Statues are often erected outside of football grounds to symbolise those who created a long-lasting legacy at the club, with only true legends of the sport and those that made an outstanding contribution during their career honoured in that manner. Some even have a stand named after them to symbolise their historical importance, with Jimmy Armfield fully deserving of the double-barrelled accolade due to the years of dedication and loyalty he showed to Blackpool during a playing career which spanned a club record 568 games across a seventeen year period. His statue outside of Bloomfield Road is a fitting tribute to a man who, to this day, continues to give a lot to football; not many can say that they wore the captain’s armband for club and country over a number of years, but Armfield was considered one of the best players in the world in his position during the 1960s. Blackpool could certainly do with a player of Armfield’s quality today, but while fans back the club to bring back the glory days with Betway in the latest football betting odds as they attempt to begin another ascent from the lower leagues, the 81-year-old is able to look back at his career in football with pride.
Born on September 21st 1935 in the small Lancashire town of Denton, James Christopher Armfield made his breakthrough into football nineteen years later after he moved to Blackpool with his family. He played in a practice match at Bloomfield Road as a left winger, scoring all four in a 4-1 win – a performance which impressed on-looking Tangerines manager Joe Smith who offered him a trial. The rest, as they say, is history; Armfield joined the club at a time when Blackpool were on the up, having just won the FA Cup in a final that will forever be named the Matthews Final after magical winger Stanley Matthews lit up Wembley with a memorable performance.
He made his professional debut on December 27th 1954 at Fratton Park against Portsmouth as a right-back – a position he held throughout his entire career. Armfield was part of the team that secured Blackpool’s highest ever league finish when they came second behind champions Manchester United in what was then called the First Division (now the Premier League) in 1955/1956. Although the club achieved relatively little success during the seventeen years he spent at Blackpool, Armfield picked up individuals awards which highlighted his quality. He was voted Young Player of the Year in 1959, and although Armfield was pipped to the Footballer of the Year award by Bobby Charlton in 1966, the right-back was named Blackpool’s Player of the Year.
The accolades and praise did not stop there for Armfield. His excellent performances for Blackpool saw him make his England debut on May 13th 1959 in front of over 120,000 in the Maracana against Brazil. Armfield went on to pick up 43 caps during his international career which spanned over seven years, with his leadership qualities coming to the fore in the fifteen matches that he was named England captain. He was praised as the best right-back in the world following the 1962 World Cup in Chile, while he was voted as the best in Europe in his position in 1962 and 1964 as his peers appreciated the quality he brought onto the pitch.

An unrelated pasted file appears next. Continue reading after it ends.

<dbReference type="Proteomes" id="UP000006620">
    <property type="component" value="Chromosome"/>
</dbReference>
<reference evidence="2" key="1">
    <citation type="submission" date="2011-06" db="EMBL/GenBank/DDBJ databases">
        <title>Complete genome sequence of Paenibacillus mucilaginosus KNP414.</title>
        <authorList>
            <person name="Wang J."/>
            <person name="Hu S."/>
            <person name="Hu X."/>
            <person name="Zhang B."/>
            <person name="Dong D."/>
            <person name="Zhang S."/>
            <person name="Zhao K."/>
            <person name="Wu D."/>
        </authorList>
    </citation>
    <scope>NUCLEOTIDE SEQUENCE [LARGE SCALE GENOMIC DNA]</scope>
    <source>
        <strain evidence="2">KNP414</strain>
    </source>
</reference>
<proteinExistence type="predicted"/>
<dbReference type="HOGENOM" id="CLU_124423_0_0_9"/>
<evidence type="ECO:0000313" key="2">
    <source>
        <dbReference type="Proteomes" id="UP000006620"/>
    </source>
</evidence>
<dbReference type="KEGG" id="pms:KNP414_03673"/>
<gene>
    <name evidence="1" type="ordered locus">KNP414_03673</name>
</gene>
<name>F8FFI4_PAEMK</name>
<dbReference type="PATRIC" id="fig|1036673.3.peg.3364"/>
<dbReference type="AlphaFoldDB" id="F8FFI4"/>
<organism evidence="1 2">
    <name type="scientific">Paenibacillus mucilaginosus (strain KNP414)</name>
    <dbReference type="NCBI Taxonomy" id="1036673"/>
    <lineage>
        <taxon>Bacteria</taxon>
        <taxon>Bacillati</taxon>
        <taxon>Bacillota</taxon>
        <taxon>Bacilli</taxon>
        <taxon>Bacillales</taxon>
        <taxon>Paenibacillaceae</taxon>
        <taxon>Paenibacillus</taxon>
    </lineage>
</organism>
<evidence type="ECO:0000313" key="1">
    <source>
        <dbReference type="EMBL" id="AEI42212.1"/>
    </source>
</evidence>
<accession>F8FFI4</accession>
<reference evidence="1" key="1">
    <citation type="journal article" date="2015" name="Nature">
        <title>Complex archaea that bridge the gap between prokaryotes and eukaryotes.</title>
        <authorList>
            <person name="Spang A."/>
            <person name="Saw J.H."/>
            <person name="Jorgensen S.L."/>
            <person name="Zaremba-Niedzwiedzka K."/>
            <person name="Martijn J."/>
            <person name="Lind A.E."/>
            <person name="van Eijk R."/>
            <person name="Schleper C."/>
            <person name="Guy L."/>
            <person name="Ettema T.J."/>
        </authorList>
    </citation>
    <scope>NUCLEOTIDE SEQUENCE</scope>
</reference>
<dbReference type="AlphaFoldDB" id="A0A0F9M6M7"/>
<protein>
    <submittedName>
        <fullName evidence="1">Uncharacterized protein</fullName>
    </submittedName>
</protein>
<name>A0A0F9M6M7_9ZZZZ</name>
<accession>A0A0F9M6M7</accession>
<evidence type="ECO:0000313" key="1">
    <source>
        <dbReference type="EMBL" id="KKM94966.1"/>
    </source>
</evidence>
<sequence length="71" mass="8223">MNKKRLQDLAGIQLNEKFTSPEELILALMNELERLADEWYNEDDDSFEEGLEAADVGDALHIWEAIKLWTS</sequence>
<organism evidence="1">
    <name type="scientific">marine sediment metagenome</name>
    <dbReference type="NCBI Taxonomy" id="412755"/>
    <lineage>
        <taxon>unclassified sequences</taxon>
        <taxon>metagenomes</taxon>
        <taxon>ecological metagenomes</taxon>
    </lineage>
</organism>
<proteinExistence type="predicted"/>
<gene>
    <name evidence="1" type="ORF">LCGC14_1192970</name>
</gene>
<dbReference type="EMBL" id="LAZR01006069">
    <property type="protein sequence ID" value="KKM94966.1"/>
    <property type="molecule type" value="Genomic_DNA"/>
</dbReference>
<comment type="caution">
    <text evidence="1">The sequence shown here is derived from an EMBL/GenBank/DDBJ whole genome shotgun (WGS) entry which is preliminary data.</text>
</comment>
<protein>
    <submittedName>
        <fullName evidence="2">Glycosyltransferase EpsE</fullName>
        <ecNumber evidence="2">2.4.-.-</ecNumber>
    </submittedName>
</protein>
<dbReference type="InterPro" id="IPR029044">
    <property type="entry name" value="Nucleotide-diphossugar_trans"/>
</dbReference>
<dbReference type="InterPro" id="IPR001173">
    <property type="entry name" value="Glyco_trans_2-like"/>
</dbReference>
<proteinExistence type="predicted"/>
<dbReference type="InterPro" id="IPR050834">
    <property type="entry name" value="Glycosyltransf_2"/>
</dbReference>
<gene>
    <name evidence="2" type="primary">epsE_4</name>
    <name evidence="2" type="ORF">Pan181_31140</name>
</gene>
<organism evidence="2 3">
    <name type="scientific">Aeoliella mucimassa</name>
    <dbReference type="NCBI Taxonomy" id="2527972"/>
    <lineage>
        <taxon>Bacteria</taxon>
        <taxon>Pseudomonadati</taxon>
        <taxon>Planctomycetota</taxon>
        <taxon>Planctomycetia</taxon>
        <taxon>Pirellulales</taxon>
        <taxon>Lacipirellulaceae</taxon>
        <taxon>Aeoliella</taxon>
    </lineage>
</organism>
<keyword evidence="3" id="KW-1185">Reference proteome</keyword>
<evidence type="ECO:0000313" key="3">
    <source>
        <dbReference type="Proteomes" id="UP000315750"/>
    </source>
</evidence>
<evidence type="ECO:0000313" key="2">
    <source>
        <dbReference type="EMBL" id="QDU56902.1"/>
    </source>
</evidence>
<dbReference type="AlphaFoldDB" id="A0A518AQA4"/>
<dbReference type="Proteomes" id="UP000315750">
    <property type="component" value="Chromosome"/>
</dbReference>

Unfortunately, injury at the end of the 1963/1964 season saw Armfield lose his position in the England team to George Cohen, and although he was named in the squad that infamously lifted the Jules Rimet trophy aloft at Wembley in 1966, he did not receive a medal as only those who were on the pitch at the end of the match were given one. However, an FA-led campaign saw Armfield, along with the rest of England’s 1966 squad that were left empty handed, receive their medal in 2009. Many can only dream and back the Three Lions to win a major tournament with Betway, but Armfield has been there and done it with one of the best teams ever to pull on the England shirt.
After his playing career ended in 1971, Armfield enjoyed a relatively brief, yet successful, career in football management. He was appointed as Bolton Wanderers manager soon after hanging up his boots, and he led the club to the Third Division title in 1972/1973. Armfield then replaced Brian Clough at Leeds United on October 4th 1974 in what was a tough test of his managerial credentials, but he rebuilt the team with some success. He led the club to the European Cup Final in his first season in charge, where they lost 2-0 to Bayern Munich, while Leeds never finished outside of the top ten in the four seasons that he oversaw as manager.
Armfield has remained in football ever since he retired from management, as he has not only written for a number of newspapers as a journalist and sports columnist, but also serves as a match summariser on BBC Radio Five Live – a role he has held since 1979. He is also a football consultant with the FA, with Armfield playing an influential role in the appointments of Terry Venables and Glenn Hoddle as England manager. His services to football and the community of Lancashire saw Armfield receive an OBE (2000) and CBE (2010) respectively, while being awarded the freedom of Blackpool in 2003 and inducted into the England Hall of Fame in 2008 rank highly amongst a plethora of accolades that Armfield has picked up since retiring from the game. Armfield is currently undergoing cancer treatment for the second time, having being treated for non-Hodgkin lymphoma in 2007, with the whole of football behind a man who gave so much for Blackpool and England.